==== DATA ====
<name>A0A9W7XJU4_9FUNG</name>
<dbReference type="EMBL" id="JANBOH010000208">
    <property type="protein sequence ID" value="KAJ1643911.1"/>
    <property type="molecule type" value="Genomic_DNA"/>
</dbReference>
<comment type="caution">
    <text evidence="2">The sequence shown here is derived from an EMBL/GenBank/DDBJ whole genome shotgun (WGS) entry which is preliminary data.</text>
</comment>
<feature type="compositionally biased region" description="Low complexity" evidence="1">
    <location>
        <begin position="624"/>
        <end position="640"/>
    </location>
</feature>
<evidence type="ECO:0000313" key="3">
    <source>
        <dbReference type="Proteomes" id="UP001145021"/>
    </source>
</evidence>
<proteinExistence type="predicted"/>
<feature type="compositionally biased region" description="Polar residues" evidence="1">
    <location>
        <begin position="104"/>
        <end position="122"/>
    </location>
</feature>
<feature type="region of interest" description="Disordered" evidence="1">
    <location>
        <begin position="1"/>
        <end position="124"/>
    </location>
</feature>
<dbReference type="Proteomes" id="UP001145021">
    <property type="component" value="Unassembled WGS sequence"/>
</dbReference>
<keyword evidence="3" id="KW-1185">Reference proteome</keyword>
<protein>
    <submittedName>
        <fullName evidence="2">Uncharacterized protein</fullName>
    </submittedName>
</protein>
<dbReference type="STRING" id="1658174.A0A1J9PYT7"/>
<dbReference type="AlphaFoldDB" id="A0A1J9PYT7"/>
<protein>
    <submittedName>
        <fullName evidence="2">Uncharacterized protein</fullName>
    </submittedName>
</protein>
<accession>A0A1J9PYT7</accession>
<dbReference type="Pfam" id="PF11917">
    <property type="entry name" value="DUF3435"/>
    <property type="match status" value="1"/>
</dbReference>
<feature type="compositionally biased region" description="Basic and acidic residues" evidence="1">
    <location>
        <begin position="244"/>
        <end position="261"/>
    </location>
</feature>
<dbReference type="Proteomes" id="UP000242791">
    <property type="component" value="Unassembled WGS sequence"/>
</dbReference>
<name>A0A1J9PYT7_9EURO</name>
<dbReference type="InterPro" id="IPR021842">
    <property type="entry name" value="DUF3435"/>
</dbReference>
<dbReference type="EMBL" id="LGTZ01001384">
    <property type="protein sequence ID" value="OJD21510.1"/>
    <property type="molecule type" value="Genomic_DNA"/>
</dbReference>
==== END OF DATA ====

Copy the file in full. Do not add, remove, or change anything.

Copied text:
<name>A0A9W7XJU4_9FUNG</name>
<dbReference type="EMBL" id="JANBOH010000208">
    <property type="protein sequence ID" value="KAJ1643911.1"/>
    <property type="molecule type" value="Genomic_DNA"/>
</dbReference>
<comment type="caution">
    <text evidence="2">The sequence shown here is derived from an EMBL/GenBank/DDBJ whole genome shotgun (WGS) entry which is preliminary data.</text>
</comment>
<feature type="compositionally biased region" description="Low complexity" evidence="1">
    <location>
        <begin position="624"/>
        <end position="640"/>
    </location>
</feature>
<evidence type="ECO:0000313" key="3">
    <source>
        <dbReference type="Proteomes" id="UP001145021"/>
    </source>
</evidence>
<proteinExistence type="predicted"/>
<feature type="compositionally biased region" description="Polar residues" evidence="1">
    <location>
        <begin position="104"/>
        <end position="122"/>
    </location>
</feature>
<feature type="region of interest" description="Disordered" evidence="1">
    <location>
        <begin position="1"/>
        <end position="124"/>
    </location>
</feature>
<dbReference type="Proteomes" id="UP001145021">
    <property type="component" value="Unassembled WGS sequence"/>
</dbReference>
<keyword evidence="3" id="KW-1185">Reference proteome</keyword>
<protein>
    <submittedName>
        <fullName evidence="2">Uncharacterized protein</fullName>
    </submittedName>
</protein>
<dbReference type="STRING" id="1658174.A0A1J9PYT7"/>
<dbReference type="AlphaFoldDB" id="A0A1J9PYT7"/>
<protein>
    <submittedName>
        <fullName evidence="2">Uncharacterized protein</fullName>
    </submittedName>
</protein>
<accession>A0A1J9PYT7</accession>
<dbReference type="Pfam" id="PF11917">
    <property type="entry name" value="DUF3435"/>
    <property type="match status" value="1"/>
</dbReference>
<feature type="compositionally biased region" description="Basic and acidic residues" evidence="1">
    <location>
        <begin position="244"/>
        <end position="261"/>
    </location>
</feature>
<dbReference type="Proteomes" id="UP000242791">
    <property type="component" value="Unassembled WGS sequence"/>
</dbReference>
<name>A0A1J9PYT7_9EURO</name>
<dbReference type="InterPro" id="IPR021842">
    <property type="entry name" value="DUF3435"/>
</dbReference>
<dbReference type="EMBL" id="LGTZ01001384">
    <property type="protein sequence ID" value="OJD21510.1"/>
    <property type="molecule type" value="Genomic_DNA"/>
</dbReference>